The decision taken on Tuesday by the Monetary Policy Council to raise interest rates in Poland by 75 basis points is designed to mitigate the risk of rising inflation, the National Bank of Poland (NBP) head Adam Glapiński has confirmed.
Since October 2021, the Council has increased the reference rate by a total of 340 basis points across six consecutive meetings. After the most recent increase, the reference rate reached 3.5 percent, which is the highest it has been since the start of 2013.
Glapiński stated that Poland was still feeling the effect of the previous economic shock caused by the Covid-19 pandemic, and subsequently now has to manage the economic impact of war in neighboring Ukraine, due to which forecasts are now predicting even higher inflation rates.
In context of the war which has reflected on the Polish Zloty’s exchange rate, Glapiński declared that “the foundations of the Polish economy are strong” and explained there had been no signs of crisis. “The pressure on the zloty weakening has no justification in Poland’s strong economic foundations,” he added.
He assured that in time, the Polish currency’s exchange rate would normalize, but said he understood investor hesitancy when taking into account the geopolitical landscape of Poland and the conflict on its door step, which are both factors out of the bank’s control.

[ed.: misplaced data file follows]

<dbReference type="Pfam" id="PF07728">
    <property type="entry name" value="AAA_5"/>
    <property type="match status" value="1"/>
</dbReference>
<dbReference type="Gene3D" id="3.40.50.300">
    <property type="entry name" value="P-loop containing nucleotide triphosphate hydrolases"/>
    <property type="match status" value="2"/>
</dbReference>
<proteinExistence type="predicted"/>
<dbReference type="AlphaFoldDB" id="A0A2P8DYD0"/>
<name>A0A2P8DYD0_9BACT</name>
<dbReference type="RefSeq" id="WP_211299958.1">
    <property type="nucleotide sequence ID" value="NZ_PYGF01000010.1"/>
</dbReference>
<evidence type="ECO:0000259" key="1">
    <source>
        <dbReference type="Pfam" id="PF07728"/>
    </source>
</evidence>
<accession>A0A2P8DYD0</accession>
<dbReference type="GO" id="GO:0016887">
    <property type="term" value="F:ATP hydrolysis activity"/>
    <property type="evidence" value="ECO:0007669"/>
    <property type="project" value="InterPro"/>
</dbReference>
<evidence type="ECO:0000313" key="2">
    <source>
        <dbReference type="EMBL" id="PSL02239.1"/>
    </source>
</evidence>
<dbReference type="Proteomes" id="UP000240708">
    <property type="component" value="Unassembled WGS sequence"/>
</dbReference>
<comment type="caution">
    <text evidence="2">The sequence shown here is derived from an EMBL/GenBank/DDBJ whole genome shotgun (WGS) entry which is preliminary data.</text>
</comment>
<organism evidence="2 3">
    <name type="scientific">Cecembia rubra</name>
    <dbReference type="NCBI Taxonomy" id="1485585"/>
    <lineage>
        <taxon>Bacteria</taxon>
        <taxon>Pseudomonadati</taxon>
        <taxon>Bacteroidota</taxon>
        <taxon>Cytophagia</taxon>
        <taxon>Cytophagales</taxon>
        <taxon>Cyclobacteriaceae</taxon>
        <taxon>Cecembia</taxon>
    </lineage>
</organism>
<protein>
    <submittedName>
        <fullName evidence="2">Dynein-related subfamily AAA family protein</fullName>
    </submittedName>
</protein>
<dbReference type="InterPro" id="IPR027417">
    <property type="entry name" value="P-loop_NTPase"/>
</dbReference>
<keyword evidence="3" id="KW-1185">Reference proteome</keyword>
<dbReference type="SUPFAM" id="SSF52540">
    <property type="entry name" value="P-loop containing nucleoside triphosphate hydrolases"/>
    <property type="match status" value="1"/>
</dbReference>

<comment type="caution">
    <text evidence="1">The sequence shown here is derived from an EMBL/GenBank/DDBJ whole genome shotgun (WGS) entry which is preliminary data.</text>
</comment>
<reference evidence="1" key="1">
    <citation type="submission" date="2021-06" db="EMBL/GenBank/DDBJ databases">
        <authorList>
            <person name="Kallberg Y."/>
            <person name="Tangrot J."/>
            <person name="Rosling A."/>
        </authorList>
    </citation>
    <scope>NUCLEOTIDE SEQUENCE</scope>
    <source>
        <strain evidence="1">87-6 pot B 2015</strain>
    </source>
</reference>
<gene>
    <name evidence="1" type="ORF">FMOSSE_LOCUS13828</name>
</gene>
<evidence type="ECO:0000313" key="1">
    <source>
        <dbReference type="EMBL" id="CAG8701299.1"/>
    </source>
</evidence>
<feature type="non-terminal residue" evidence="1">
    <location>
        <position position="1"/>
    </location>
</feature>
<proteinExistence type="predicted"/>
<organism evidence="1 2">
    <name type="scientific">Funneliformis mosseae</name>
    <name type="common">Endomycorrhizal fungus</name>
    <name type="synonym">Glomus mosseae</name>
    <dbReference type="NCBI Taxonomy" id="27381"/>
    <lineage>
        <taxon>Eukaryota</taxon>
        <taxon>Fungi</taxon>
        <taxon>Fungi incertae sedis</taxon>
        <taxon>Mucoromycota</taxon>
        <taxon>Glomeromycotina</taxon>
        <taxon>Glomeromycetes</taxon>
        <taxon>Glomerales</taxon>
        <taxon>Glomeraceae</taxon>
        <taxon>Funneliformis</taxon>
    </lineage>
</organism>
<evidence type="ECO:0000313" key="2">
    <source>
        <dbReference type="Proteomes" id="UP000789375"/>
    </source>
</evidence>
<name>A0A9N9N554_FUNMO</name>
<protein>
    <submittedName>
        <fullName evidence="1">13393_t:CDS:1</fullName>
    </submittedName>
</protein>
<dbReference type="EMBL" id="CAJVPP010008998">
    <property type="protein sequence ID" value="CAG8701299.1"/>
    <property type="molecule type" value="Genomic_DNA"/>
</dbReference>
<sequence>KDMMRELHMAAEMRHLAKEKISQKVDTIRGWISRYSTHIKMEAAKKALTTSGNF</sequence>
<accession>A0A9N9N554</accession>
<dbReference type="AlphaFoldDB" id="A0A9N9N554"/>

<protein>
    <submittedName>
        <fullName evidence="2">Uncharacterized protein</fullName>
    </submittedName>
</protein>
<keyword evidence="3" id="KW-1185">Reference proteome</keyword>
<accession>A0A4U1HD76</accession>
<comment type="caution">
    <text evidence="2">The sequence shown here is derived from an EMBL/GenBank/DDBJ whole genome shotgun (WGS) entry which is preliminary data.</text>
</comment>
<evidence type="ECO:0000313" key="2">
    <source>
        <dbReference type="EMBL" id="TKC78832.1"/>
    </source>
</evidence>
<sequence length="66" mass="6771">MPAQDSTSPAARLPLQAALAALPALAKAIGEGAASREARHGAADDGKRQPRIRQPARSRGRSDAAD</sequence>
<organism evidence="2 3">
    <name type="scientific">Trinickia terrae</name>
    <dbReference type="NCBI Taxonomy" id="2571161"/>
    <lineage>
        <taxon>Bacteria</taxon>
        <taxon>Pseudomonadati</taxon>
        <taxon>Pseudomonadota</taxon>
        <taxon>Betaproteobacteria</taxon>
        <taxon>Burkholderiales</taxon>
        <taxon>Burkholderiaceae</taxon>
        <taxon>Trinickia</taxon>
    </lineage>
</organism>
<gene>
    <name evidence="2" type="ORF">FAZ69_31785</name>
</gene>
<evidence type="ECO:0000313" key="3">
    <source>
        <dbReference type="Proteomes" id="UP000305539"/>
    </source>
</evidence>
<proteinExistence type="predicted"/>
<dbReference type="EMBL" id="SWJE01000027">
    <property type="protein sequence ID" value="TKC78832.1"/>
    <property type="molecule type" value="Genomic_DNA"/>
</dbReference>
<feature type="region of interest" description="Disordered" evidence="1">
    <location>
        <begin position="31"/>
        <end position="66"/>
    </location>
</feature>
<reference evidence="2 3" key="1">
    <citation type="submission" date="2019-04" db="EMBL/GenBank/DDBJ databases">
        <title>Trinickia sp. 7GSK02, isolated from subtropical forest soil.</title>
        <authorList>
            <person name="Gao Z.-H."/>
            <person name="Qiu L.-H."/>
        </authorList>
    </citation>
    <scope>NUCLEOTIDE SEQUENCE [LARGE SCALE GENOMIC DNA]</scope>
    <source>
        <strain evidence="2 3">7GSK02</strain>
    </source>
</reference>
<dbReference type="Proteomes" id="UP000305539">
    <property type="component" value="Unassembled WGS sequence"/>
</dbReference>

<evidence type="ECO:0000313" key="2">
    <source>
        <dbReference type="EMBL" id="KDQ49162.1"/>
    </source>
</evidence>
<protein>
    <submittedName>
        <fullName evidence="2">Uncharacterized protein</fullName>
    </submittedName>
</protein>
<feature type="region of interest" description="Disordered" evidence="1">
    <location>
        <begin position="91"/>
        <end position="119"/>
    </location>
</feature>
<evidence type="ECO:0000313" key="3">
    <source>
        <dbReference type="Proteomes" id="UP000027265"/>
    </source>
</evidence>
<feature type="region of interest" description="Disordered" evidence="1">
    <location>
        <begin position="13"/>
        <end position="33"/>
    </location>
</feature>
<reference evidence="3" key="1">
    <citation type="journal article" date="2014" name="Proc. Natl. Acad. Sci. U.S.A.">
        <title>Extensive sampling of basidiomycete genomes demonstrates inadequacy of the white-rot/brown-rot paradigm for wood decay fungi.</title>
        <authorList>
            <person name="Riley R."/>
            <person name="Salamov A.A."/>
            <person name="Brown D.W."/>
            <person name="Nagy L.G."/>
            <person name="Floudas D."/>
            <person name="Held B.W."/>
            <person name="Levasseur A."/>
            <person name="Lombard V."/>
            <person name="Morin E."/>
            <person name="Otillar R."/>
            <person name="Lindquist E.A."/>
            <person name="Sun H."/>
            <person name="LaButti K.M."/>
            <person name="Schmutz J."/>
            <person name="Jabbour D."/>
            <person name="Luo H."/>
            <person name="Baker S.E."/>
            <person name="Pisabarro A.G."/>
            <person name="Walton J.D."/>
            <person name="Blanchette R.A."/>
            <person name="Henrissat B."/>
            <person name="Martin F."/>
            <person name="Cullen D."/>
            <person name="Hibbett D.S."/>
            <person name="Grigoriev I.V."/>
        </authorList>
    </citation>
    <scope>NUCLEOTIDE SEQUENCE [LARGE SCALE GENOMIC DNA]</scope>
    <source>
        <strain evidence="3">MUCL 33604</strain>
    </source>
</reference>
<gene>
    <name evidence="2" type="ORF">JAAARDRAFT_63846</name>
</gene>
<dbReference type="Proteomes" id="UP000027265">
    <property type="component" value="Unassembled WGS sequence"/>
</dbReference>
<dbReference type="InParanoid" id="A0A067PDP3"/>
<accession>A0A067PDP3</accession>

The head of the Polish central bank also assured that there was no reason for panic in Poland when it came to paying out cash from ATMs and banks.
Additionally, Glapiński stated that the inflation rate in Poland may decrease if the prices of energy resources around the world decrease, as they have led to higher prices on food, for example. He announced that the central bank would also continue increasing interest rates to combat rising inflation.
Regarding sanctions being justly imposed on Russia, the head of the NBP noted that as of yet it was difficult to foresee the exact impact that will be had on markets.